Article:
What has on the other hand caused concern in the Vatican was the content of the letter that Bishops Tissier de Malleraus, de Galarreta and Williamson sent one month ago to the Lefebvrian Superior Fellay. A very stern letter, …

[…]

You know the rest about the division of the three hard-liners.

Benedict XVI is the Pope of Christian Unity.

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59 Responses to SSPX Bishop Fellay in Rome for the vigil of the decision of the cardinals

  1. Burke says:

    Perhaps a Memorare every waking hour until the decision is made public is in order?

  2. Baron Korf says:

    I’d love to see this come to a positive and holy outcome.

  3. Laura98 says:

    Prayers being said now…

  4. rcg says:

    Isn’t this wonderful? These people had a serious disagreement and had the guts to do something about it, however wrong it was. They had profound and reasoned difference, not one driven by their carnal or political desires. And they are at least humbly considering the right course of action.

    I pray for them and that their example will be followed by others.

  5. GregH says:

    I am stunned that Bishops De Galaretta and Tissier de Mallerais are on the same side as Williamson. I thought for sure that they would be on the same side as Fellay. What a potential disaster the Pope has on his hands if Bishop Fellay signs but the other three balk. If it was only Williamson who declined then the chances of a new schism would be small. But if all three balk, it is a real possibility.

  6. BaedaBenedictus says:

    My dream: a Mass to celebrate and seal the deal in the Sistine Chapel: HH Benedict as celebrant with Msgr Fellay as deacon and Fr. Schmidberger as subdeacon.

  7. Kate says:

    I’m on the edge of my seat, full of hope for this to end well. We have been praying every day here!

  8. Geoffrey says:

    What with the other 3 SSPX bishops not too keen about all of this, what is the likelihood of them leading a large portion of the SSPX out of any agreement and creating some sort of additional break-away group? The SSPX that comes home to Rome could be very small…

  9. Melchior Cano says:

    Geoffrey,

    I think your concern, though understandable, may be premature. The only thing we know so far is that the three other bishops have concerns about regularization, which they expressed in a private letter to their superior. To me, this seems normal, and is actually a good sign, since the existence of the letter implicitly shows (and the text of the letter explicitly states) that the three bishops recognize the authority of Bishop Fellay to make these decisions for the Society.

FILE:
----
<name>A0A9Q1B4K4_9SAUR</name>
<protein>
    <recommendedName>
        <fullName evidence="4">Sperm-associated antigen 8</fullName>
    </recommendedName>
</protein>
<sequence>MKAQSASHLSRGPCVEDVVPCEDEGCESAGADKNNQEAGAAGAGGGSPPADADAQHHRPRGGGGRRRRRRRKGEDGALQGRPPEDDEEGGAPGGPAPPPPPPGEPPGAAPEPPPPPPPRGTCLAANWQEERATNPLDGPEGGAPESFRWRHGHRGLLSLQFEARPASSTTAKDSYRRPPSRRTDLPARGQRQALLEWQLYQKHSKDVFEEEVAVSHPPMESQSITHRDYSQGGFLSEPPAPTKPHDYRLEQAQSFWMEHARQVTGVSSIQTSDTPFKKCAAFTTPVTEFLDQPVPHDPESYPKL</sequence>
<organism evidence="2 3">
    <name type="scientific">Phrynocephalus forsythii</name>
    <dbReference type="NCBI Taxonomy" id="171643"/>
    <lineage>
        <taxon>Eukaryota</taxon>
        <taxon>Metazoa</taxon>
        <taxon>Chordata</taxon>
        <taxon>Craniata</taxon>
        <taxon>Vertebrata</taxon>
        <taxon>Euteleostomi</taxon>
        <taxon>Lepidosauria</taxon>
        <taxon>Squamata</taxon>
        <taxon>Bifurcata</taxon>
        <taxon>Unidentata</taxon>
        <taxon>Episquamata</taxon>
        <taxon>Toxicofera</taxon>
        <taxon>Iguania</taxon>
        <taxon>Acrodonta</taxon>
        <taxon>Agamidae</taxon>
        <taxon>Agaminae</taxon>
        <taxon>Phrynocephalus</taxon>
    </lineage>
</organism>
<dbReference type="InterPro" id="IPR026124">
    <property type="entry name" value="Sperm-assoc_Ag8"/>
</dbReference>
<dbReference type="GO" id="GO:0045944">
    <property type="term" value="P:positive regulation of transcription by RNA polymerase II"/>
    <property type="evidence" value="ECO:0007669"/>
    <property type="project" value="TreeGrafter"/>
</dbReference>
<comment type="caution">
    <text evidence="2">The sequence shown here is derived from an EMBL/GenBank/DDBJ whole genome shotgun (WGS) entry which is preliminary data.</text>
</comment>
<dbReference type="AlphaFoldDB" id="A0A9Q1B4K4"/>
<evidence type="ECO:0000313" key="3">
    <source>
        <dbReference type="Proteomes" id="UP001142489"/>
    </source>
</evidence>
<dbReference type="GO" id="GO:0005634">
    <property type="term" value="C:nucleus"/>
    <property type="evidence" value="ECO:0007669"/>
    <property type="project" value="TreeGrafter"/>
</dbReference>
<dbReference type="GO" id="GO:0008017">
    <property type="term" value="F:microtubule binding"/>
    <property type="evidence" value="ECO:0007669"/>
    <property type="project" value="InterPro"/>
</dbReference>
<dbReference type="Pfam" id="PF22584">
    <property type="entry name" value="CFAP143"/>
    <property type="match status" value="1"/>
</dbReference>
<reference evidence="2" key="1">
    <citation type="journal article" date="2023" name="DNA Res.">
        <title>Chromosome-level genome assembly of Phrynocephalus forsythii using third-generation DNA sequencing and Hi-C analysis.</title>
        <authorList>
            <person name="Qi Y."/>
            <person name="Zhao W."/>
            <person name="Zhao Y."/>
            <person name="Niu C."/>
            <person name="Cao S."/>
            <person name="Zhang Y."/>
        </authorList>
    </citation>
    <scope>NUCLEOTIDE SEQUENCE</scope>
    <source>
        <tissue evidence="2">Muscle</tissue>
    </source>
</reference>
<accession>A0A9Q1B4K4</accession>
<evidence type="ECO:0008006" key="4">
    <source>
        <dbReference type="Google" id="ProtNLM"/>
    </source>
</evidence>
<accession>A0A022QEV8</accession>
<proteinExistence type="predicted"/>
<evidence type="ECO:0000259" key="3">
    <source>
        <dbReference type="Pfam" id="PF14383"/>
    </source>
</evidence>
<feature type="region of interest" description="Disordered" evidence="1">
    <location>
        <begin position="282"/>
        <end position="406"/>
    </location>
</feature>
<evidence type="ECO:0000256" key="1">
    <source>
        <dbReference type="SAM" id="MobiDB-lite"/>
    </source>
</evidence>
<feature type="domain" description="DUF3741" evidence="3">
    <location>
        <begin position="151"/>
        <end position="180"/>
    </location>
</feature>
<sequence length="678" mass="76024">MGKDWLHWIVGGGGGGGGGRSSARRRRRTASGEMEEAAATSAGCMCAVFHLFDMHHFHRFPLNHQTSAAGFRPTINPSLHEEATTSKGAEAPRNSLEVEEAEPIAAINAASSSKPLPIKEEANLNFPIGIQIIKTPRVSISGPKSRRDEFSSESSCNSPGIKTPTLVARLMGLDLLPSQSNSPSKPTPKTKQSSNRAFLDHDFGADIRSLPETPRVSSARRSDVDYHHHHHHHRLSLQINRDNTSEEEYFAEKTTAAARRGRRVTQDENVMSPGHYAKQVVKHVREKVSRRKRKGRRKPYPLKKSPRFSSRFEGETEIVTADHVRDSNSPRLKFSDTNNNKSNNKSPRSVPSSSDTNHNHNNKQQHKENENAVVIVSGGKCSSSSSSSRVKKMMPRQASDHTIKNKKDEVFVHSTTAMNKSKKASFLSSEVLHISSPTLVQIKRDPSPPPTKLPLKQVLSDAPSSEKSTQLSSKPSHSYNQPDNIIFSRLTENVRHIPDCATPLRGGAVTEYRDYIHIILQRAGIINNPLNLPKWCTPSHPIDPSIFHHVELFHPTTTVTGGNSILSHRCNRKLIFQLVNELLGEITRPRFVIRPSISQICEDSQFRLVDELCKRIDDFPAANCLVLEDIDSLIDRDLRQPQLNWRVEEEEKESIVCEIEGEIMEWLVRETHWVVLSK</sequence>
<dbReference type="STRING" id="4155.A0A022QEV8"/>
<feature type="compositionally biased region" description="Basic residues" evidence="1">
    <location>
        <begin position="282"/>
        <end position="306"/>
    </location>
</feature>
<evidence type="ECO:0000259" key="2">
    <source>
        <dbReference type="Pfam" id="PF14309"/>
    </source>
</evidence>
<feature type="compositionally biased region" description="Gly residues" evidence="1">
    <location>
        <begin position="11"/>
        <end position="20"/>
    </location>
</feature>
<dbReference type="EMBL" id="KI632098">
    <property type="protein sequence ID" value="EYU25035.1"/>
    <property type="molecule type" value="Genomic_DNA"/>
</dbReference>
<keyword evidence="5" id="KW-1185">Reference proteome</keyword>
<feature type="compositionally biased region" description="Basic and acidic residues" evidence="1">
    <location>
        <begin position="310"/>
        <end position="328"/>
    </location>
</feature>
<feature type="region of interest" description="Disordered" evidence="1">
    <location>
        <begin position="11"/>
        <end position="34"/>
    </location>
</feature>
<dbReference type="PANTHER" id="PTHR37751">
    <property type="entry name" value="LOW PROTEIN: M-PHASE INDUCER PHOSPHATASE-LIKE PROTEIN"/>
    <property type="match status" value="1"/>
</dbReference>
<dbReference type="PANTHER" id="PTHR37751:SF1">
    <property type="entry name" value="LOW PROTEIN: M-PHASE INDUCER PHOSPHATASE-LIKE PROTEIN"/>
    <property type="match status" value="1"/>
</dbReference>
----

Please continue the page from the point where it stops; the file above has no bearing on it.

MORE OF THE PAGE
I think now is certainly the time (as Fr. Z states) for prayer, and for hope, but not the time for concern. I also think that if (and God forbid it) one or more of the other bishops leave the Society, they will not take a huge number of clergy and faithful with them. In the end, the majority back Bishop Fellay and trust his providential role as Superior General.

  10. ContraMundum says:

    A doubt about some non-revealed definitive teaching is not heresy.

    You lost me with that one. Can you give an example of a definitive teaching that is not revealed? The Assumption of the Blessed Virgin Mary is not explicit in Scripture, but it has always been a part of Tradition, and my understanding is that Magisterium is a part of divine revelation, too. The same with an all-male priesthood.

  11. St. Rafael says:

    Prayers for the Holy Father. The CDF meeting is only a formality. The Modernists such as Ricard, Levada, and Schonborn are going to discuss and hash out some nonsense and then give their opinions and recommendations to the the Holy Father. The Holy Father alone, will make his own decision. The decision of Pope Benedict is all that matters. The Holy Father must act in the face of opposition, and we should pray that he is successful.

    As far as the dissention among the SSPX bishops, we shouldn’t pay too much attention to that. The letter by the three bishops was written in mid-April. That was awhile ago. We don’t know what developments have taken place since then. It’s all speculation anyways. People shouldn’t automatically assume Williamson, or the other bishops aren’t going to come around. There are always surprises when it comes to who stays or who goes.